Topeka Two legislative committees endorsed separate proposals Friday to fully finance new drug treatment programs, responding to a freshly enacted law mandating such programs rather than prison for some criminals.
Working on separate bills designed to clean up issues surrounding the state's $10 billion budget, the House Appropriations and Senate Ways and Means committees each approved $6.4 million for the new programs.
Gov. Kathleen Sebelius, who signed the drug sentencing bill into law Monday, proposed only $1.3 million in spending, enough only to develop the new programs. However, her request contemplated she would find other funds to follow through, despite the state's tough financial times.
But her administration's promise was not good enough for some lawmakers, and some did not like her decision to take the $1.3 million from the cash reserves built by community corrections programs.
The new drug sentencing law will apply mostly to offenders who now go to prison for drug possession, especially if they have no prior record or history of violence.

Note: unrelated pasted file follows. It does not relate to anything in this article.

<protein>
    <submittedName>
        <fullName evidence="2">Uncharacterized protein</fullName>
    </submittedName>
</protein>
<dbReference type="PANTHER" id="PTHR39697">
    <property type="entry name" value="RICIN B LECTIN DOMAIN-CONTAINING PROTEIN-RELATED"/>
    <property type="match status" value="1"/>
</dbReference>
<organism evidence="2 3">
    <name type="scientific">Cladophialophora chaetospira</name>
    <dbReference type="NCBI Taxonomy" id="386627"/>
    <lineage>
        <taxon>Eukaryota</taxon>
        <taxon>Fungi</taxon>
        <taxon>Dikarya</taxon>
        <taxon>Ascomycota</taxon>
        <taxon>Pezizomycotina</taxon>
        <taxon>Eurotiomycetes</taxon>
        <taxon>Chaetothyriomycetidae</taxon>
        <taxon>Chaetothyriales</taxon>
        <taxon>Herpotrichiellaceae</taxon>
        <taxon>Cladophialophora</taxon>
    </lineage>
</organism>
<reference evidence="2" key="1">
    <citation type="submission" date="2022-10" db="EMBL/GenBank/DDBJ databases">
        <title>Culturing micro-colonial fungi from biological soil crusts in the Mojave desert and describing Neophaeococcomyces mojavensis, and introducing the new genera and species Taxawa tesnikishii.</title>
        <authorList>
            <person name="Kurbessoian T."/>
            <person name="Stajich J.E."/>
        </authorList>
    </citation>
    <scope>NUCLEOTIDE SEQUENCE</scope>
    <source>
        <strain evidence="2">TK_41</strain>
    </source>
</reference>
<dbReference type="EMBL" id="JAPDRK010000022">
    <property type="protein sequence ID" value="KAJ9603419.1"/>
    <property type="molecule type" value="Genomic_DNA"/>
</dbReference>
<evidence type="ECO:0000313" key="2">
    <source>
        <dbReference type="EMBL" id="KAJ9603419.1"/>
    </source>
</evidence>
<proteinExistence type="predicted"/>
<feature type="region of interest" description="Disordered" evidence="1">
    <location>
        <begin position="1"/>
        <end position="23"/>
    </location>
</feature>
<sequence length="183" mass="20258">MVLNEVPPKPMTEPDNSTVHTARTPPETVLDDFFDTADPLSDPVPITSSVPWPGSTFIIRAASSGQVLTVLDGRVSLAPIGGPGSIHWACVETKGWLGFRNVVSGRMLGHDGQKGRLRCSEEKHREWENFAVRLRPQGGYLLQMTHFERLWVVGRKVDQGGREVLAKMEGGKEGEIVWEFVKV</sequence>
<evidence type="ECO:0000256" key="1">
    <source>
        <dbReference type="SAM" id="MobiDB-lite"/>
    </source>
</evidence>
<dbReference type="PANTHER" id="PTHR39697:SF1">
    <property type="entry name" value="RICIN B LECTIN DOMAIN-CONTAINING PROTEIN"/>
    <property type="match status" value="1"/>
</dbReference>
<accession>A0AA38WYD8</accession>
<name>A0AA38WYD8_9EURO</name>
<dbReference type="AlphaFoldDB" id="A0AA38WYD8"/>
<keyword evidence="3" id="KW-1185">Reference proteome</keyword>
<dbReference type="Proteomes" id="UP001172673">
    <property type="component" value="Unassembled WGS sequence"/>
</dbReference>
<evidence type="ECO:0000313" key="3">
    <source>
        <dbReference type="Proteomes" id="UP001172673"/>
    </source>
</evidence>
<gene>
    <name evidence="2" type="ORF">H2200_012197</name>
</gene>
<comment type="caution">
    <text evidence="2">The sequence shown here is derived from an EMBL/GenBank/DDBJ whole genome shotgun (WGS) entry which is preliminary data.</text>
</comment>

Sen. David Adkins, R-Leawood, said the bill Sebelius signed included sentencing provisions that would not take effect unless the state provided enough money to pay for treatment programs.
That provision was necessary, he said, because without it, it would "essentially decriminalize the possession of drugs."
Supporters of the bill, like Adkins, argued that enacting it eventually would decrease the state's costs because it would divert nonviolent offenders from prison and decrease the need for prison space.
But critics suggested the measure represented getting soft on crime.